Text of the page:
We both share a love for making work and are both naturally driven by a fervent passion to create. As it's still so early on in the journey every step along the way is fresh and exciting. Of course, there are inevitably times when creatively you need a push and fortunately there are two of us to motivate each other. We’re both competitive but there’s also the team ethic of not wanting to let the other down.

When you work on a collection, how do you go about beginning?

I think we’ve continued to work much in the same way as the idea for the first collection evolved. We’re constantly messaging and emailing various ideas that come into our head: some good, some less so. The key is to not to overthink inspiration in its early stages, or disregard impulsive ideas. In terms of how we view our approach to work, being a collaboration between art and design, we tend to build from a concept for a collection rather than purely visual interest. We aren’t too concerned with designing for what will be deemed commercial and accepted. For us it’s key that the concept and execution of our output is succinct. We just sit down and endeavour to make something we both love without worrying too much about what’s coming next.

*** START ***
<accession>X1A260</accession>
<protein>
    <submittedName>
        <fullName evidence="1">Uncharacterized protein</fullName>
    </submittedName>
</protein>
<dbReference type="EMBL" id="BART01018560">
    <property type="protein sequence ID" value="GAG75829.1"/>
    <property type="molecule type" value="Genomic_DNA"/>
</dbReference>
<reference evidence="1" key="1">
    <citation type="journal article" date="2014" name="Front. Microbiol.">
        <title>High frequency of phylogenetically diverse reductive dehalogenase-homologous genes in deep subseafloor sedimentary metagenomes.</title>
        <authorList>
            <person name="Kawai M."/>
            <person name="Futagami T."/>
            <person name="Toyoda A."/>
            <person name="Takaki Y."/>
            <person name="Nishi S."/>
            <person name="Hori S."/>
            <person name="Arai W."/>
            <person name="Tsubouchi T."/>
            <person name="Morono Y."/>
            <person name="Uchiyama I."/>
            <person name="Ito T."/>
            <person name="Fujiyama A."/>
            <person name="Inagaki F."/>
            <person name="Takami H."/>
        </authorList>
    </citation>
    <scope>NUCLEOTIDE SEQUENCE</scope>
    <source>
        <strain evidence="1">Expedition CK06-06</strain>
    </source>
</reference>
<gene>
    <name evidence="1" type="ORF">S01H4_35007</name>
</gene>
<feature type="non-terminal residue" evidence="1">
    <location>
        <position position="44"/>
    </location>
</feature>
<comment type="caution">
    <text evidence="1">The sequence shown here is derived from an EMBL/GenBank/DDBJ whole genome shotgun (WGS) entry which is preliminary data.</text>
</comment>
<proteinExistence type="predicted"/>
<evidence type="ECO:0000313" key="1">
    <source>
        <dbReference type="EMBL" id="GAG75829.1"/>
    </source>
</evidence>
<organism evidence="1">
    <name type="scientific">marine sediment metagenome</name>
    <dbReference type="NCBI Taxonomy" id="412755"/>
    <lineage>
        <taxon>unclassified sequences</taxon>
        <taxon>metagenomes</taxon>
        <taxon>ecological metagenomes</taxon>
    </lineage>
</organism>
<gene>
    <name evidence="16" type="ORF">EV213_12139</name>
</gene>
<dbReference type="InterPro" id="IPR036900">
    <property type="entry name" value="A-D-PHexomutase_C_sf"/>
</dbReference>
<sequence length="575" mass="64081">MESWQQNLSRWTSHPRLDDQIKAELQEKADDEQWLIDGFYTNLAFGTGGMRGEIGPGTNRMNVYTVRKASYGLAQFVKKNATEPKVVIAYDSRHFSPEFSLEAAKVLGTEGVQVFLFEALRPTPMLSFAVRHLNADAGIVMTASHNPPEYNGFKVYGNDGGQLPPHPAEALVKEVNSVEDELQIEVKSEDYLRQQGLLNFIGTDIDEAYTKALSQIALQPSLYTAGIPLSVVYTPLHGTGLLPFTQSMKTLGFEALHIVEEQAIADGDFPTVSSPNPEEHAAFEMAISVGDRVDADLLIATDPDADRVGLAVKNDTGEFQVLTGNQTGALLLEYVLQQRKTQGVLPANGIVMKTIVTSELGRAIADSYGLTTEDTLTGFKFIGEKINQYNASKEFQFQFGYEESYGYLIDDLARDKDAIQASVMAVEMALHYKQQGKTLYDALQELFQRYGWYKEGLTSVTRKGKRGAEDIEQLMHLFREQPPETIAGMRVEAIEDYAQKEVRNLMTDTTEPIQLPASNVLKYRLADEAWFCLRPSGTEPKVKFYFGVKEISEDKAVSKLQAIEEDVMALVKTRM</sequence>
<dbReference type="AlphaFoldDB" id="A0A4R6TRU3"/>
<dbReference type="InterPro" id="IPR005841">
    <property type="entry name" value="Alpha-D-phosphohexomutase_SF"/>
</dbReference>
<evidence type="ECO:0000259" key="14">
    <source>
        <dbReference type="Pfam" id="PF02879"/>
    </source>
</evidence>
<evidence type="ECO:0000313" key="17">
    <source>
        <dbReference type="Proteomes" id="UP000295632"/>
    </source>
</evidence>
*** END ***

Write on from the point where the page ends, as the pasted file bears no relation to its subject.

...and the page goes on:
What have been the highest and lowest points on your journey so far?

Seeing our first collection ‘pre-season’ spread on websites like Hypebeast and Highsnobiety and the launch party we held in July for the collection was a great high point. One that we would never have dreamt of in the early stages when we were working through ideas. Any situation where you rely on others always has the potential for problems. There’s always a divide between getting your ideas down and ironing out the practicalities of its production.

Both of us have had experience producing work for large projects and dealing with suppliers, so the same principles apply.

Who do you look up to?

We’ve got a diverse range of people who we look up to in the industry. From the creative direction of fashion houses like Kenzo, to designers like Agi and Sam with their bold use of colour and print, to the unabashed street-wear brands like Palace.

What morals do you run your brand by?

We were intent on building a brand founded on maintaining principles of design led by artistic integrity over commercialism. Alongside, we’re keen to support and encourage creativity within the field of art, design, and music.

An example of which being our ‘pre-season’ launch event in July: bringing together a headline set from DJ Lukey of Stööki Sound alongside a large-scale projection of a brand new work from the internationally-exhibited animation artist Natalia Stuyk, which we developed in collaboration.

What drew you to Wolf & Badger?

We're big fans of the platform and support they provide emerging brands/designers.

Where do you see the brand in five years time?

Looking to the future we’re hoping to grow and develop our aesthetic into more of a lifestyle, rather than purely clothing. For us as creatives, being open to any medium to express your ideas and vision, is the most liberating way to be. Fundamentally we just love sharing our ideas. Which is kind of how we perceive the ethos of the brand as a whole.